Free public libraries were established in Indiana early in the 1850s and were originally associated with the public school system. Now 239 public library systems serve all of the state’s counties. Each year libraries circulate an average of 11.9 books per resident, one of the highest rates among the states. The largest is the Indianapolis-Marion County Public Library. Other important libraries in Indianapolis include the Indiana State Library and the Indiana Historical Society library. The Old Cathedral Library and Museum in Vincennes has many rare books printed before 1800. The libraries of the University of Notre Dame, Purdue University, DePauw University, and Indiana University have several special collections.
The Indianapolis Museum of Art is the state’s principal art museum. It has collections of American, European, and Asian art. There are also art museums in Evansville, Fort Wayne, and Terre Haute.
The Children’s Museum of Indianapolis has exhibits that explore the physical and natural sciences, history, world cultures, and the arts.The Eiteljorg Museum of American Indians and Western Art, in Indianapolis, collects art of the American West and Native American art and artifacts. Multimedia and interactive exhibits depict Abraham Lincoln and his times in the Lincoln Museum, in Fort Wayne.
The weekly Indiana Gazette, which was founded at Vincennes in 1804, was the first newspaper published in what is now the state of Indiana. Another newspaper, the Western Eagle, was established at Madison in 1813. In 2002 Indiana was served by 72 daily newspapers. The leading daily newspapers are the Indianapolis Star, the South Bend Tribune, the Gary Post-Tribune, the Munster Times, Fort Wayne’s Journal Gazette and News-Sentinel, and the Evansville Courier & Press.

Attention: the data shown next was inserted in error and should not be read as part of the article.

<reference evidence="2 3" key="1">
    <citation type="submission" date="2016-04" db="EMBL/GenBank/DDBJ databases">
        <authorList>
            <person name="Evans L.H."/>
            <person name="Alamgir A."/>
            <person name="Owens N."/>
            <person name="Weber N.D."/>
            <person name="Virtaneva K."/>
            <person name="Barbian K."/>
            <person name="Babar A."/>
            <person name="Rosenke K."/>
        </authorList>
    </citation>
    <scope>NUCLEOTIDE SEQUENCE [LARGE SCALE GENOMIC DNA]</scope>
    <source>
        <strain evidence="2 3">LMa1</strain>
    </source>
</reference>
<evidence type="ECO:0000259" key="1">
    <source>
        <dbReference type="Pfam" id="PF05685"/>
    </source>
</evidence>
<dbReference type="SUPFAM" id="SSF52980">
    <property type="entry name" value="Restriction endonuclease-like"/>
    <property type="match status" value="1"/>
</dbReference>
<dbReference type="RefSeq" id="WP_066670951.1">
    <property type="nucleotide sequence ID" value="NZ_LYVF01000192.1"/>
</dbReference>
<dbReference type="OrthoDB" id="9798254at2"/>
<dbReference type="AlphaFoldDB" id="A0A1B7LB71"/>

An experimental broadcasting plant at Purdue University was Indiana’s first radio station. The station acquired a code, 9YB, in 1910, and became fully licensed in 1919. The first commercial television stations in the state were WTTV in Bloomington and WFBM-TV (now WRTV-TV) in Indianapolis, which began operations in 1949. In 2002 Indiana had 79 AM and 140 FM radio stations and 36 television stations.
In the 1920s the Portmanteau Theater, an outstanding repertory company, was active in Indianapolis. Today the city again has an active resident theater company, known as the Indiana Repertory Theater. The Indianapolis Symphony Orchestra, founded in 1930, is now considered one of the finest orchestras in the Midwest. In addition, Fort Wayne, South Bend, Terre Haute, and Evansville all have symphony orchestras. "Indiana" © Emmanuel BUCHOT, Encarta, Wikipedia
Photos of European countries to visit
Photos of Asian countries to visit
Photos of America